Why Fracking May Ruin Your Thanksgiving
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This article was published in partnership with GlobalPossibilities.org.
My, how things have changed since the Pilgrims tasted their first cranberries in their Plymouth colony! Until 1816, cranberries were a thoroughly wild food; something gathered, not grown. But the discovery that allowed us to cultivate cranberries – adding a thick layer of sand on the soil where they grow – is now creating trouble in cranberry country. As it turns out, hydraulic fracturing, or fracking, requires the same sort of sand as cranberries.
Nodji VanWychen, a third-generation cranberry grower in Warrens, WI, explains that cranberries require three elements to grow well: acidic peat soil topped with six to 10 inches of sand, and a reliable source of water. Although growers refer to their cranberry fields as “bogs” or “marshes,” the fields are not flooded yearround. Growers only flood their marshes during the harvest and again during the winter.
Massachusetts used to dominate cranberry production, but Wisconsin has taken over in recent decades, now producing 60 percent of the world’s cranberries. “We have been the number-one state in the nation for 18 consecutive years,” VanWychen says proudly. “And it is the number-one fruit crop in the state of Wisconsin. So it’s big business to the state, not only with the value of the crop but the amount of jobs that are developed… It’s a real economic gain to the areas where cranberries are grown.”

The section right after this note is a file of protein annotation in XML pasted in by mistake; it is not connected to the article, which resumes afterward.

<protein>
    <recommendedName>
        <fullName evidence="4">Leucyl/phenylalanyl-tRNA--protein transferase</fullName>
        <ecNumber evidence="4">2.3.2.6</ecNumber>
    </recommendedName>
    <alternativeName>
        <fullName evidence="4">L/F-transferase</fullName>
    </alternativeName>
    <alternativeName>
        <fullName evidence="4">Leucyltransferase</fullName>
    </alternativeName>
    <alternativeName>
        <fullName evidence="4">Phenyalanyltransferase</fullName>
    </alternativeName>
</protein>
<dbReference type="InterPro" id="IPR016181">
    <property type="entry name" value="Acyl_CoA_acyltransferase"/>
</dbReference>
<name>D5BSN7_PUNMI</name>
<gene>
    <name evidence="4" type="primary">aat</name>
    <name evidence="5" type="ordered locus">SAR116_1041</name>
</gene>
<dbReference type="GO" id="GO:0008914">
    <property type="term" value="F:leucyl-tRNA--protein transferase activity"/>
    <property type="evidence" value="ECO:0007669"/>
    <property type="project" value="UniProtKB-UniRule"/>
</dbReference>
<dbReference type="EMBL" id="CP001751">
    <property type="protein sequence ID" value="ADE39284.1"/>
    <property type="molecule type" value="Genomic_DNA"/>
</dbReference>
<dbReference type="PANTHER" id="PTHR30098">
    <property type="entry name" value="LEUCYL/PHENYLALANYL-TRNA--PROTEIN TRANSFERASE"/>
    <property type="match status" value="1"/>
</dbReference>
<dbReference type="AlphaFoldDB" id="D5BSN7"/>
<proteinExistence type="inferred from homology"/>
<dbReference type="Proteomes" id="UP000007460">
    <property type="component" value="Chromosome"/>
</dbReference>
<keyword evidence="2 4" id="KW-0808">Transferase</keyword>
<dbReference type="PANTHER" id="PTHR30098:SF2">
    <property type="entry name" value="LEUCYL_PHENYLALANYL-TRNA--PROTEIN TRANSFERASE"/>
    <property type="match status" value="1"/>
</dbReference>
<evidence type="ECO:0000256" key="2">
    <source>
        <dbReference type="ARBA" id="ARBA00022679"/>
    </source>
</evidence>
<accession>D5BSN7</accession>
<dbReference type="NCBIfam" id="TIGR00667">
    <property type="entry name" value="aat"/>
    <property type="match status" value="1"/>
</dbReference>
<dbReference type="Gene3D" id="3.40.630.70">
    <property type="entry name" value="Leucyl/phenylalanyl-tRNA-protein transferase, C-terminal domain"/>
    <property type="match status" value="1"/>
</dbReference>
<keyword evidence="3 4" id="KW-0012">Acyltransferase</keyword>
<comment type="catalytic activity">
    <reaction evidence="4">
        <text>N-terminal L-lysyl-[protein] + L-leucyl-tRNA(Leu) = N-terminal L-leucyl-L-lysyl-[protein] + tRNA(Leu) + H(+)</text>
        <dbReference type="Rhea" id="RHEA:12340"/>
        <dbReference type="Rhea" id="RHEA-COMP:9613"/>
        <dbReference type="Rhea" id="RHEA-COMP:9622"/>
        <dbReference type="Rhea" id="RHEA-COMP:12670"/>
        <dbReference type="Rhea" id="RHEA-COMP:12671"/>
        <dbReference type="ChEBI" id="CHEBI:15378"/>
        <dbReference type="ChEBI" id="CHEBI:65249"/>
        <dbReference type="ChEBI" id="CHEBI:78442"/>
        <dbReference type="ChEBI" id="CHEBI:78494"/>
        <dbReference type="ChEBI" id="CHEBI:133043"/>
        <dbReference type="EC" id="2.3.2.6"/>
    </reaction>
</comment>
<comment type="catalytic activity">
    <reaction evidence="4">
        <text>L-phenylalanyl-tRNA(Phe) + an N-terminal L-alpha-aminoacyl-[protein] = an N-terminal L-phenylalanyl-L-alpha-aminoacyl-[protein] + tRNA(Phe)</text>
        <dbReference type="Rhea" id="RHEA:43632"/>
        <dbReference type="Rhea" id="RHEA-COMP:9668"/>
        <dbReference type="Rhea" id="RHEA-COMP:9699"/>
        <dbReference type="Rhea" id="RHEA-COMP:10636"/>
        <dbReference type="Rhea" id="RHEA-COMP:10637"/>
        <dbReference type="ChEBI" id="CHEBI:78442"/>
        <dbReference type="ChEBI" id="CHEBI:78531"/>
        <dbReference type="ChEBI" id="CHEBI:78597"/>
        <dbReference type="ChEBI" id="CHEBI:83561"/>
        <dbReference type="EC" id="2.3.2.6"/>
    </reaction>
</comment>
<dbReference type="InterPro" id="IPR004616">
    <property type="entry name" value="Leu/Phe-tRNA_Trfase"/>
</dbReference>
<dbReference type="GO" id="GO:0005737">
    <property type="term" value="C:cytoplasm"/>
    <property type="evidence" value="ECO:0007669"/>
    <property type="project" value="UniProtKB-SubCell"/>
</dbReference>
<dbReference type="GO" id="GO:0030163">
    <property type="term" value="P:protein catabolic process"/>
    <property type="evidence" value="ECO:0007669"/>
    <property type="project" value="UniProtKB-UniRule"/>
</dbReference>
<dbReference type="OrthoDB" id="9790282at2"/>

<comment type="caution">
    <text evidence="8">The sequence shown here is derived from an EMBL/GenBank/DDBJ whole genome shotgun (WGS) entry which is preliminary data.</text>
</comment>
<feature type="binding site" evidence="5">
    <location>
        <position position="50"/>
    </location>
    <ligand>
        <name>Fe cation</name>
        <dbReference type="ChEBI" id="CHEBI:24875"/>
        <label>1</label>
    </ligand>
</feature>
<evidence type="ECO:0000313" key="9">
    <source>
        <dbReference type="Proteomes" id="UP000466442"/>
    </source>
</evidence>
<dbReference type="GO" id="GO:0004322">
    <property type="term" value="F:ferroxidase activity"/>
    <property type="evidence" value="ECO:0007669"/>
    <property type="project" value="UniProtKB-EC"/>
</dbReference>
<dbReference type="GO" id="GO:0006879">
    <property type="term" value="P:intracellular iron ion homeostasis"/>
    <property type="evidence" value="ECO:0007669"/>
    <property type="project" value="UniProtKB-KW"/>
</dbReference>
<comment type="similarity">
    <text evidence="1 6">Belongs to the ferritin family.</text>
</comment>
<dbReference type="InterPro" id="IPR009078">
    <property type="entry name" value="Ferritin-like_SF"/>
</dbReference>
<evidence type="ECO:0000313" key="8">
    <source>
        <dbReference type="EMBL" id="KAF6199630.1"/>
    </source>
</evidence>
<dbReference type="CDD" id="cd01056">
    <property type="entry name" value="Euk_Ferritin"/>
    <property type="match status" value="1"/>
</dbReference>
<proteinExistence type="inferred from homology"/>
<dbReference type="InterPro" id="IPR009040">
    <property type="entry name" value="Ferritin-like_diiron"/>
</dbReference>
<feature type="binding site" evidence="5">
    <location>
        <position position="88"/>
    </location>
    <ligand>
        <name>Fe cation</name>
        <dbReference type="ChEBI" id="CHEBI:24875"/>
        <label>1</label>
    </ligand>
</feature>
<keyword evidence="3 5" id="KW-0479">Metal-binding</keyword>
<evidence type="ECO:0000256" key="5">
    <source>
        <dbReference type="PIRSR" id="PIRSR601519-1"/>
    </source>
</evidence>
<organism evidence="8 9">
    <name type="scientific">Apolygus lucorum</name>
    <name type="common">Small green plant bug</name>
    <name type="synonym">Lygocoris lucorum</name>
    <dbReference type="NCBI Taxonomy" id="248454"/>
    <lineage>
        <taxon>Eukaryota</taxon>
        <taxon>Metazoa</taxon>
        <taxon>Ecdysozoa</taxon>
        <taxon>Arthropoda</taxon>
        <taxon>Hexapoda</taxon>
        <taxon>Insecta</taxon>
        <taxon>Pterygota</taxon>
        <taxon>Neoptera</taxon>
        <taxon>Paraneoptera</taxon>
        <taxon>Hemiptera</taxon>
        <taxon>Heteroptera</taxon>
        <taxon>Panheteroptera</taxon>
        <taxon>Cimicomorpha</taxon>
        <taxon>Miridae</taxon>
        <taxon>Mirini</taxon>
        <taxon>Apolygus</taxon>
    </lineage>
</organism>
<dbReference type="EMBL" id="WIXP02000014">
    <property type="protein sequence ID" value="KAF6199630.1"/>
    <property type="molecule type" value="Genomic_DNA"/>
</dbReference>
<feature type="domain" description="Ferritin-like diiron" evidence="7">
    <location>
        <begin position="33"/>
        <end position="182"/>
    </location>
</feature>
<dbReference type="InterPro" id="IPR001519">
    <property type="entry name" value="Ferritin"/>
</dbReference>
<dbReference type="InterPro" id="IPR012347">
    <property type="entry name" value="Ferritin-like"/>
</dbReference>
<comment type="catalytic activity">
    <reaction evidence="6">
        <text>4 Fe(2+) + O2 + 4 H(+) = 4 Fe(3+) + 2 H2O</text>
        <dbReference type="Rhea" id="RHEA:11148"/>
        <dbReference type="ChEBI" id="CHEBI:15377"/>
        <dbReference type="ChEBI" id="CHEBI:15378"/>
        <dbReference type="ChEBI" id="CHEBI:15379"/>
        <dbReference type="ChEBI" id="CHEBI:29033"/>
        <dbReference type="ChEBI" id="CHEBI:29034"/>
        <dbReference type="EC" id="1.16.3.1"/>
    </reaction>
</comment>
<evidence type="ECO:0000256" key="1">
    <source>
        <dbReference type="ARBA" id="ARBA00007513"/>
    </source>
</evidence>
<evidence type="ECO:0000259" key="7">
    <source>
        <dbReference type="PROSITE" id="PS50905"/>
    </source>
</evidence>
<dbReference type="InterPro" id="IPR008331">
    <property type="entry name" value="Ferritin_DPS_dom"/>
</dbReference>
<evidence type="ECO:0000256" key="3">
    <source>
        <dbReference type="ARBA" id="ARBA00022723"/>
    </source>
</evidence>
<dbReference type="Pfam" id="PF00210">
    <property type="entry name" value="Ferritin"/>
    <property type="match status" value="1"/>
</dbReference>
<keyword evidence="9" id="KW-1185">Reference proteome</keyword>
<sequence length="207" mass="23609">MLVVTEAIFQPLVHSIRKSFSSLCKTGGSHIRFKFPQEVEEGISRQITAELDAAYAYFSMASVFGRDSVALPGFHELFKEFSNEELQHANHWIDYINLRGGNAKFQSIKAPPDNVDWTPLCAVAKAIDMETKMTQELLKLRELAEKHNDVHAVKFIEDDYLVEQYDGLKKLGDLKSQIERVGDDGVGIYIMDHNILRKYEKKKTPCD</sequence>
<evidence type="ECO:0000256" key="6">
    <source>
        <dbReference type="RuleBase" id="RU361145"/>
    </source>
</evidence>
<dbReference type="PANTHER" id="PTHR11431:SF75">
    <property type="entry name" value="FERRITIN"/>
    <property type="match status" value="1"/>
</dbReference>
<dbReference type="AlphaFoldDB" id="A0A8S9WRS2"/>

VanWychen’s marsh is located in Monroe County, home to the largest number of cranberry growers in Wisconsin. But in the last few years, the sand that makes the area right for cranberries has attracted a number of sand mining companies, eager to supply sand to the fracking industry.
Fracking is a controversial method of mining natural gas by pumping a mixture of water, sand and chemicals deep into the earth to break up rock formations and release the natural gas trapped within them. Sand is essential to keep the fissures in the rocks open and to allow the natural gas to escape. Specifically, fracking requires “frac sand,” sand made of round, strong granules of nearly pure quartz – exactly the kind of sand found throughout a large portion of Wisconsin.
Currently, four sand mines and one processing plant are already operating in Monroe County, with three more mines in development and two more proposed. Several mines span hundreds of acres, and the largest site, a mine and processing plant in Tunnel City, sits on over 1,000 acres.
Sand mining is such big business, according to Monroe County dairy farmer Joel Greeno, that mining companies will pay $25,000 per acre for land that would normally sell for $3,000 per acre. His family has farmed in this area since 1872 and he worries that their time is almost up. His cousin recently turned down an offer to sell his farm to a sand mining company for $2 million. “At what point will he stop saying no and sell the family farm as a sand mine?” Greeno wonders.
A sand mine has moved in near a farm that used to belong to Greeno’s grandfather. The mines will dig 400 to 500 deep holes as they mine sand over the next few decades. “That’s gonna be a lot of tons of Wisconsin missing,” Greeno says. He worries for the future of the area’s cranberry marshes: “How long does the water stay in the cranberry marshes before it migrates into an open sand mine?”